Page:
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Geopolitics

Death Toll Rising After Pakistan Election Rally Blast

AFP, ALJAZEERA (Qatar), PAK TRIBUNE (Pakistan), REUTERS, ZEE NEWS (India)

Worldcrunch

KURRUM - The death toll from a bombing at a political rally near the Pakistan-Afghanistan border has increased to at least 25 as of Tuesday morning, making it the deadliest attack to date on the current national election campaign, says the AFP.

The explosion occurred when a device detonated at a rally for two Jamiat Ulema-e-Islam-Fazl (JUI-F) candidates, who, according to Aljazeera, escaped unhurt. An estimated 70 people were injured in the blast, writes India’s Zee News.

Dr. Inayatullah Khan, the administrator of a nearby hospital, said 20 bodies and 65 injured were brought to the hospital, quotes the Pak Tribune. He said some tribesmen took bodies of their relatives to their villages instead of bringing them to the hospital.

The Pakistani Taliban has claimed responsibility for the bombing, reports the Tribune, saying that the target was one of the candidates who supported operations against the militants. The group added that party activists were not targets.

Since April, reports Reuters, the group has killed more than 70 people in attacks targeting three major political parties, preventing many candidates from openly campaigning.

This has been the first deadly attack on a political party in this region since campaigning began for what will be the country’s first democratic transition of power after a civilian government has completed a full term of office. Elections are due to be held May 11.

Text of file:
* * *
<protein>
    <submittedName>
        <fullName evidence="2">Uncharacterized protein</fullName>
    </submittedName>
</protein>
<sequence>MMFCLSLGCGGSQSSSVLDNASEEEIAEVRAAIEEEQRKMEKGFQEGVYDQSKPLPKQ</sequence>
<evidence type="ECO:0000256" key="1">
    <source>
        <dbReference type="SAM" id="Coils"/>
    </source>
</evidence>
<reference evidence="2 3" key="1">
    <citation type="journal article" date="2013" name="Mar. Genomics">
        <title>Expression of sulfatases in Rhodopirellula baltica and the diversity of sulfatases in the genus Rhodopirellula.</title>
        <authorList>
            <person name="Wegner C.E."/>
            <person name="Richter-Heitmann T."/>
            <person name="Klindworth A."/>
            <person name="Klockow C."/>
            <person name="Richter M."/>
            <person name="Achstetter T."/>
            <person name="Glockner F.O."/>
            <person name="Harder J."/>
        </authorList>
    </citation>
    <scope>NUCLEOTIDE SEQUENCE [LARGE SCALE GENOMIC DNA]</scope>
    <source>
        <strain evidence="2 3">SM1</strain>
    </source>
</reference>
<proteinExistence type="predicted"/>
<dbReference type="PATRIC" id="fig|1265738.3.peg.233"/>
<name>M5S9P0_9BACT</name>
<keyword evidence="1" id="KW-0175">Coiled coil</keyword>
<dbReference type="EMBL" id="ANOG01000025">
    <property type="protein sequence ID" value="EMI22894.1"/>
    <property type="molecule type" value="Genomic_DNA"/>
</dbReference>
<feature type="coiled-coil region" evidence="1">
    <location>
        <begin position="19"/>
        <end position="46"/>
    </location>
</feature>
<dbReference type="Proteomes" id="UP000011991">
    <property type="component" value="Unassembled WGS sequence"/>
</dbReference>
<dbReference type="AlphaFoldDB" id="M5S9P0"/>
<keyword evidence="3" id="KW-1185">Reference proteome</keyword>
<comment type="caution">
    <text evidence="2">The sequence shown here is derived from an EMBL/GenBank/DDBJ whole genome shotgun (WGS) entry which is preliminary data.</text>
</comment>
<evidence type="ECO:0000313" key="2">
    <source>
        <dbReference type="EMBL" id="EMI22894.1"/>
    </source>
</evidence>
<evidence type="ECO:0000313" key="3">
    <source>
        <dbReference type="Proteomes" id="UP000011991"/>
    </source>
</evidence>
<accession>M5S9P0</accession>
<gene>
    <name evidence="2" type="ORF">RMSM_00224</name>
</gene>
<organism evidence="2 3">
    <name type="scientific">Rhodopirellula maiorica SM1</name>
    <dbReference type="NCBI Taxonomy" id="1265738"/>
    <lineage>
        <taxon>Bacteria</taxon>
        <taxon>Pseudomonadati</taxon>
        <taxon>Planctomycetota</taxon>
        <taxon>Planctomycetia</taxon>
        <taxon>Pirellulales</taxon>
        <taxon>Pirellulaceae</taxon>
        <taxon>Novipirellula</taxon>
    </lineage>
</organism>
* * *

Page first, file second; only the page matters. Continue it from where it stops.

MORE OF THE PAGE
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Geopolitics

Utter Pessimism, What Israelis And Palestinians Share In Common

Right now, according to a joint survey of Israelis and Palestinians, hopes for a peaceful solution of coexistence simply don't exist. The recent spate of violence is confirmation of the deepest kind of pessimism on both sides for any solution other than domination of the other.

An old Palestinian protester waves Palestinian flag while he confronts the Israeli soldiers during the demonstration against Israeli settlements in the village of Beit Dajan near the West Bank city of Nablus.

A Palestinian protester confronts Israeli soldiers during the demonstration against Israeli settlements in the West Bank village of Beit Dajan on Jan. 6.

Pierre Haski

-Analysis-

PARIS — Just before the latest outbreak of violence between Israelis and Palestinians, a survey of public opinion among the two peoples provided a key to understanding the current situation unfolding before our eyes.

It was a joint study, entitled "Palestinian-Israeli Pulse", carried out by two research centers, one Israeli, the other Palestinian, which for years have been regularly asking the same questions to both sides.

The result is disastrous: not only is the support for the two-state solution — Israel and Palestine side by side — at its lowest point in two decades, but there is now a significant share of opinion on both sides that favors a "non-democratic" solution, i.e., a single state controlled by either the Israelis or Palestinians.

This captures the absolute sense of pessimism commonly felt regarding the chances of the two-state option ever being realized, which currently appears to be our grim reality today. But the results are also an expression of the growing acceptance on both sides that it is inconceivable for either state to live without dominating the other — and therefore impossible to live in peace.

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